So, adjusting the equation for averages gives us a more complete formula, and one that you can start using in your business right now:

CLV = Average transaction value x Average number of transactions x Average customer lifespan

Quick side note: sometimes people give different parts of the formula different names. For example, average transaction value might be called average purchase value. Or average customer lifespan might be referred to as average retention period. What’s more, average transaction value multiplied by average number of transactions is sometimes combined as customer value. But fear not, it still means the same thing.

CLV, CAC, and Cost to Serve

Finding out how much each customer is worth to your business is great. But it only really makes sense if you look at the profit they provide. And this means adding expenses to the formula.

Whilst CLV can be viewed as the income side of the equation, customer acquisition cost (CAC) is the expense side. In simple terms, CAC is the amount of money a business spends on marketing to attract new customers. For example, if your CLV for the local store is £500 but they spent more than £500 acquiring you as a customer, they’re ultimately out of pocket.

Acquisition costs are one thing, but you also can’t forget about all the money you spend to serve your customers. This can include things like shipping fees, rent expenses, and staff costs—essentially anything that can be considered a cost of doing business.

If we want to see how much of that CLV is left when you take into account all your relevant expenses, we can add the average cost of acquiring and serving customers to our formula. And don’t worry, this extra part is easy to work out too:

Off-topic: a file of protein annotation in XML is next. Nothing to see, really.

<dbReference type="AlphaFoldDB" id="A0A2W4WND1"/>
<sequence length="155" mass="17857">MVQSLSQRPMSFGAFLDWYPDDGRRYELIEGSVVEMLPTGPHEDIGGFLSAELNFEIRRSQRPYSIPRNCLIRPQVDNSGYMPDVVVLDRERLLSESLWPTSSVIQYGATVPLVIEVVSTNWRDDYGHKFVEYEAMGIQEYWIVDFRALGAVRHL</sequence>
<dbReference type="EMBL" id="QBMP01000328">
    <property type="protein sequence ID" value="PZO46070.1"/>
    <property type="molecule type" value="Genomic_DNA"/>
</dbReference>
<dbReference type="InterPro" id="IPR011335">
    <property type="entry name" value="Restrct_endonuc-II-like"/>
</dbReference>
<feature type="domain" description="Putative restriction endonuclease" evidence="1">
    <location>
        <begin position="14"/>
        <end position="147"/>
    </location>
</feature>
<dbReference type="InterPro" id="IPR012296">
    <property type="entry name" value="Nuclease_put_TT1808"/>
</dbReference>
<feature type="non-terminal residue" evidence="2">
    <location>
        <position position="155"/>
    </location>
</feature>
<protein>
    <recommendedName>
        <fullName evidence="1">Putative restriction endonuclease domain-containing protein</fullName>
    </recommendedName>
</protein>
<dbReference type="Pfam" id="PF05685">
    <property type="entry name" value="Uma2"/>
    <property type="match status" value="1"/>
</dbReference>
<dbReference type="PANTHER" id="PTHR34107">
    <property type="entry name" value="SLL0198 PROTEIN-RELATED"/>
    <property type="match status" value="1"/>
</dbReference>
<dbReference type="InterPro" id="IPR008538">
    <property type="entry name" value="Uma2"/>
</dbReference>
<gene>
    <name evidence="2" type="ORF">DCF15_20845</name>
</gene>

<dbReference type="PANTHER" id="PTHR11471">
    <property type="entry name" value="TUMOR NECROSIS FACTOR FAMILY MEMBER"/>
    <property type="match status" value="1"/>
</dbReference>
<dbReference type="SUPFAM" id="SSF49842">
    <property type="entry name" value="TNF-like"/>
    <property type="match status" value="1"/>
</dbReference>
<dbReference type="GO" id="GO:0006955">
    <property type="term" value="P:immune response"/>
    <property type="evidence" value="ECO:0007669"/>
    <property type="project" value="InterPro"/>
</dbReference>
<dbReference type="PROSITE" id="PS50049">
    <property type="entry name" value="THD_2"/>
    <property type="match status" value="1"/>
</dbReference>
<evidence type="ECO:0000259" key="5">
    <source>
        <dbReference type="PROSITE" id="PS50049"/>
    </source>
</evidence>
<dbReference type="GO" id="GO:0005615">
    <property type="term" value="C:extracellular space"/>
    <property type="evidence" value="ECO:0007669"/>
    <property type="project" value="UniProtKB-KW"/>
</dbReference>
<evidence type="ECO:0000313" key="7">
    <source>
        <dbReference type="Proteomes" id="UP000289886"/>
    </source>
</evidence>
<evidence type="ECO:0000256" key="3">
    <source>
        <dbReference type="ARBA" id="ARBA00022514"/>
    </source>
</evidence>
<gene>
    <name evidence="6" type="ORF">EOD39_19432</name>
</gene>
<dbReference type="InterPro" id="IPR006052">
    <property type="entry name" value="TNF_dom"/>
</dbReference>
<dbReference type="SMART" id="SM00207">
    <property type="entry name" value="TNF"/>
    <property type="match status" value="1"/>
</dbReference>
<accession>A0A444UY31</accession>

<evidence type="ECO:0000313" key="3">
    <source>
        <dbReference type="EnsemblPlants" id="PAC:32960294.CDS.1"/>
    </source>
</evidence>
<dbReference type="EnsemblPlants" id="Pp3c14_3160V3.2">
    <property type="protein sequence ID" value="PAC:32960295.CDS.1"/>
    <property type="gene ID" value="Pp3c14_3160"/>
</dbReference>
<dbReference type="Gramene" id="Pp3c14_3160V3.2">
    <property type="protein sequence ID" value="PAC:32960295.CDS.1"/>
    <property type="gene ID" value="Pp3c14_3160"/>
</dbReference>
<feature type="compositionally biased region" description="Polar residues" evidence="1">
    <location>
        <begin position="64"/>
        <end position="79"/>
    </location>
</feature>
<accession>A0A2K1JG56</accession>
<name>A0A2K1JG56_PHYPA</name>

Average cost of acquiring and serving customers (each customer) = Total expenses to acquire and serve customers ÷ Number of customers

So, here’s the new formula:

Average transaction value x Average number of transactions x Average customer lifespan – Average cost of acquiring and serving each customer

Now, let’s bring this all together with an example. Imagine that your local store has 20 customers who spend an average of £12 every time they shop. On average, they visit 1.9 times a week for 5 years. If the store spends £450 a year on rent, staff, and marketing, its CLV would be:

£12 x 1.9 x 5 – 112.5 = £1.50

£1.50 in profits per customer might be a sign that the store needs to make changes. But it’s important to note that this would be a historical CLV because it’s based on past figures. However, you can also calculate predictive CLV, which uses existing data to make forecasts about how long a customer will remain loyal and how much they’re likely to spend over that time.

Zendesk does the maths, so you don’t have to

Customer lifetime value (CLV) is an important metric for any business. Zendesk captures all your customer and sales data, making it easy to automatically calculate CLV for your company, individual business units, specific customer segments, and more.

Zendesk is also the perfect tool to improve your CLV by optimising your customer experience. Provide omnichannel customer service, boost customer engagement, and better understand your relationships—all from a single, easy-to-use platform.

We’ve got the metrics and insights to help unlock your success. Track, measure, and improve your CLV with Zendesk to keep customers coming back for more, for longer.